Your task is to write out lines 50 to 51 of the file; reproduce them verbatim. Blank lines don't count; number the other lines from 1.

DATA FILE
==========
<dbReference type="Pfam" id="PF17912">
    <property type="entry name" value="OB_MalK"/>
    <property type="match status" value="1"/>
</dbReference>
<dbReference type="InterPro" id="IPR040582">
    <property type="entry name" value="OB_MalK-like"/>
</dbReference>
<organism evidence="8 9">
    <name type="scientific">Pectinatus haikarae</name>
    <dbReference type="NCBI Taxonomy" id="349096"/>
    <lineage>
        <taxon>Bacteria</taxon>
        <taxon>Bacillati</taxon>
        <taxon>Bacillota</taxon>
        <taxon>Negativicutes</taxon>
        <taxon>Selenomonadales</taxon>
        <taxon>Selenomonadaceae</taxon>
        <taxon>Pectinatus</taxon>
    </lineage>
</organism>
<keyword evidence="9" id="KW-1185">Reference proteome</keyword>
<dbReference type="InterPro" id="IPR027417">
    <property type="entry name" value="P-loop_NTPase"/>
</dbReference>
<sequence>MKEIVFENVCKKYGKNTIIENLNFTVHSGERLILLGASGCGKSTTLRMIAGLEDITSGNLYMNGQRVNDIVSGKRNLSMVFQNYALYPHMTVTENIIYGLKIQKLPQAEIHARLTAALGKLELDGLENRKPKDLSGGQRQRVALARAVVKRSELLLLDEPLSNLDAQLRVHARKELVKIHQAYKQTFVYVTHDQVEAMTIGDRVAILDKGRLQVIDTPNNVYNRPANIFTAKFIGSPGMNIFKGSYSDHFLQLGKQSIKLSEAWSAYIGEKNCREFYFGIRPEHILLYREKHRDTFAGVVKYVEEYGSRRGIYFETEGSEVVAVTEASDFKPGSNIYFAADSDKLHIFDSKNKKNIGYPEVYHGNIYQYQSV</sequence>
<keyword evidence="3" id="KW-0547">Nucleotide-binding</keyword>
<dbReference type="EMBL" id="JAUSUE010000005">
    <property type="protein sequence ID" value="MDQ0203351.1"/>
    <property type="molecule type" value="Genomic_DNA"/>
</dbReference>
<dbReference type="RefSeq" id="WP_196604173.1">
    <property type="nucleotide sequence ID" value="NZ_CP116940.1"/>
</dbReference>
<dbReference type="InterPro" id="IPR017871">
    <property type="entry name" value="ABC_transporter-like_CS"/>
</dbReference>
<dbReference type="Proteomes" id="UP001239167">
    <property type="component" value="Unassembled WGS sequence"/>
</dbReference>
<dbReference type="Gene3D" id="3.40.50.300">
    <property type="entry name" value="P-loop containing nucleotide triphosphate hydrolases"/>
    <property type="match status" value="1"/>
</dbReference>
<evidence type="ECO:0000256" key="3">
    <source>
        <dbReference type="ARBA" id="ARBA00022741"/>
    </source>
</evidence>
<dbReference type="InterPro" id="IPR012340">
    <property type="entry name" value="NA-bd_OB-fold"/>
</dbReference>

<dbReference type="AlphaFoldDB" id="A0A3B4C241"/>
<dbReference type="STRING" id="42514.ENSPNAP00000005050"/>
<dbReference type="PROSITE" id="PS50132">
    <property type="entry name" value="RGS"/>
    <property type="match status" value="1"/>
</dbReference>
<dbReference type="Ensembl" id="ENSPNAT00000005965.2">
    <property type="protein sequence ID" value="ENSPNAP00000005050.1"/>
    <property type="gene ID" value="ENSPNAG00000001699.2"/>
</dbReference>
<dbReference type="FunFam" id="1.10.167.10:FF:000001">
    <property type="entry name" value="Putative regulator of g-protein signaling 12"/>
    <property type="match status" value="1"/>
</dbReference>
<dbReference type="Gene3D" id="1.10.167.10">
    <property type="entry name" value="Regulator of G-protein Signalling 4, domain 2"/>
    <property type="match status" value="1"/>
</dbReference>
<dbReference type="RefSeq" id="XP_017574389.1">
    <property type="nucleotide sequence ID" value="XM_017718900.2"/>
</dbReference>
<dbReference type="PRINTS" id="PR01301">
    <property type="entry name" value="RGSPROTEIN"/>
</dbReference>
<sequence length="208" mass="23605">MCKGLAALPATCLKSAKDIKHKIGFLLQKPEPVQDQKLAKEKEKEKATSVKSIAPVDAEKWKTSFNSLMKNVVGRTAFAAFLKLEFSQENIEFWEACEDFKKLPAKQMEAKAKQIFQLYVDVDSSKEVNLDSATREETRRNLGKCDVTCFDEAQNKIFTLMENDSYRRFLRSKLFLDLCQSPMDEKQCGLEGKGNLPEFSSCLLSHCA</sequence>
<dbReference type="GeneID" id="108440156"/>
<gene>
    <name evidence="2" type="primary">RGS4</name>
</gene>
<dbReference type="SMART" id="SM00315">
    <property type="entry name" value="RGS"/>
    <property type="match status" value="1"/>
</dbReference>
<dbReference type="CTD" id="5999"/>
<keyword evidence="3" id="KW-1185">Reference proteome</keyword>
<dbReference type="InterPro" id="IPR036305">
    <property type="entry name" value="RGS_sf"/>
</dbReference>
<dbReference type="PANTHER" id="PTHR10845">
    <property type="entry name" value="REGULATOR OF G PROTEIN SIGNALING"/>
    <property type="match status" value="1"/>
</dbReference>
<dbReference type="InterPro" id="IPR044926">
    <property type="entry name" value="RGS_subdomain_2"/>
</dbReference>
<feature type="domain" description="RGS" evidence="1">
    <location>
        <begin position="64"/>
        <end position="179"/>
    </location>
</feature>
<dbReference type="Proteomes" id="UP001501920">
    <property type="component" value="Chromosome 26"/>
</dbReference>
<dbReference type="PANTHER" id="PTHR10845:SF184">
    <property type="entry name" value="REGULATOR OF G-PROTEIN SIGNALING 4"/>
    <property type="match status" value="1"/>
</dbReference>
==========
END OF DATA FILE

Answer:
    <property type="entry name" value="NA-bd_OB-fold"/>
</dbReference>